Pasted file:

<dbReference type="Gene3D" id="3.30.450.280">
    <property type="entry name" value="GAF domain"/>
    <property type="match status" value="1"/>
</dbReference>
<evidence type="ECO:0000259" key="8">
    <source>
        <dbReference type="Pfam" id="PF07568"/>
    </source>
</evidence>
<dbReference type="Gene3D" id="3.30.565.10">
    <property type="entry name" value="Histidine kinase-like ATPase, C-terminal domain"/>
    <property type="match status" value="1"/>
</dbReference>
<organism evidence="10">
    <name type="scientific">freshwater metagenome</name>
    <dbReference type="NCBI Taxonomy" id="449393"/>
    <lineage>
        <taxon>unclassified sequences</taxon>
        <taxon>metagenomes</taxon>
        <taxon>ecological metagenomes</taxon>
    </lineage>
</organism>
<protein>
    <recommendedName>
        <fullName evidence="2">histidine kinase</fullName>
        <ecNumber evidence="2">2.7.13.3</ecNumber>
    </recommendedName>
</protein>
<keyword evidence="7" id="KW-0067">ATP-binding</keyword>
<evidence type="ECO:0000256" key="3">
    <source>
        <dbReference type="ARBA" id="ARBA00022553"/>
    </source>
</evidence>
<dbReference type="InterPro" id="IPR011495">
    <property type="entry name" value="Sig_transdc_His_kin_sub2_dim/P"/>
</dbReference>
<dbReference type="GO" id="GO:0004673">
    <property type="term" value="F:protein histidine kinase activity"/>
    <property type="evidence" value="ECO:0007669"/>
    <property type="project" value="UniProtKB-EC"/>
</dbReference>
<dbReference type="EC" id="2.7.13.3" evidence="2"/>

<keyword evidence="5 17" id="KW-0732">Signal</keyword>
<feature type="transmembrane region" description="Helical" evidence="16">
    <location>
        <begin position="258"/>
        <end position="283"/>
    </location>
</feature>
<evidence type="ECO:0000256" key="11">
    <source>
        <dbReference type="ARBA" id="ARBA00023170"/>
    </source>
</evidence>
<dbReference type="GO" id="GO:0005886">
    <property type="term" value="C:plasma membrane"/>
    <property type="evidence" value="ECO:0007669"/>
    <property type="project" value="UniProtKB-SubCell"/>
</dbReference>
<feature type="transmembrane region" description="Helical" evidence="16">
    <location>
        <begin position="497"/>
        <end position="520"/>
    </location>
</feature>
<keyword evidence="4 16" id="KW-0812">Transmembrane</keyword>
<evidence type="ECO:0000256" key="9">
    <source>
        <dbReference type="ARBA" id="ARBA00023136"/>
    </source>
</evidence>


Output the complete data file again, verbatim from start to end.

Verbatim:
<dbReference type="Gene3D" id="3.30.450.280">
    <property type="entry name" value="GAF domain"/>
    <property type="match status" value="1"/>
</dbReference>
<evidence type="ECO:0000259" key="8">
    <source>
        <dbReference type="Pfam" id="PF07568"/>
    </source>
</evidence>
<dbReference type="Gene3D" id="3.30.565.10">
    <property type="entry name" value="Histidine kinase-like ATPase, C-terminal domain"/>
    <property type="match status" value="1"/>
</dbReference>
<organism evidence="10">
    <name type="scientific">freshwater metagenome</name>
    <dbReference type="NCBI Taxonomy" id="449393"/>
    <lineage>
        <taxon>unclassified sequences</taxon>
        <taxon>metagenomes</taxon>
        <taxon>ecological metagenomes</taxon>
    </lineage>
</organism>
<protein>
    <recommendedName>
        <fullName evidence="2">histidine kinase</fullName>
        <ecNumber evidence="2">2.7.13.3</ecNumber>
    </recommendedName>
</protein>
<keyword evidence="7" id="KW-0067">ATP-binding</keyword>
<evidence type="ECO:0000256" key="3">
    <source>
        <dbReference type="ARBA" id="ARBA00022553"/>
    </source>
</evidence>
<dbReference type="InterPro" id="IPR011495">
    <property type="entry name" value="Sig_transdc_His_kin_sub2_dim/P"/>
</dbReference>
<dbReference type="GO" id="GO:0004673">
    <property type="term" value="F:protein histidine kinase activity"/>
    <property type="evidence" value="ECO:0007669"/>
    <property type="project" value="UniProtKB-EC"/>
</dbReference>
<dbReference type="EC" id="2.7.13.3" evidence="2"/>

<keyword evidence="5 17" id="KW-0732">Signal</keyword>
<feature type="transmembrane region" description="Helical" evidence="16">
    <location>
        <begin position="258"/>
        <end position="283"/>
    </location>
</feature>
<evidence type="ECO:0000256" key="11">
    <source>
        <dbReference type="ARBA" id="ARBA00023170"/>
    </source>
</evidence>
<dbReference type="GO" id="GO:0005886">
    <property type="term" value="C:plasma membrane"/>
    <property type="evidence" value="ECO:0007669"/>
    <property type="project" value="UniProtKB-SubCell"/>
</dbReference>
<feature type="transmembrane region" description="Helical" evidence="16">
    <location>
        <begin position="497"/>
        <end position="520"/>
    </location>
</feature>
<keyword evidence="4 16" id="KW-0812">Transmembrane</keyword>
<evidence type="ECO:0000256" key="9">
    <source>
        <dbReference type="ARBA" id="ARBA00023136"/>
    </source>
</evidence>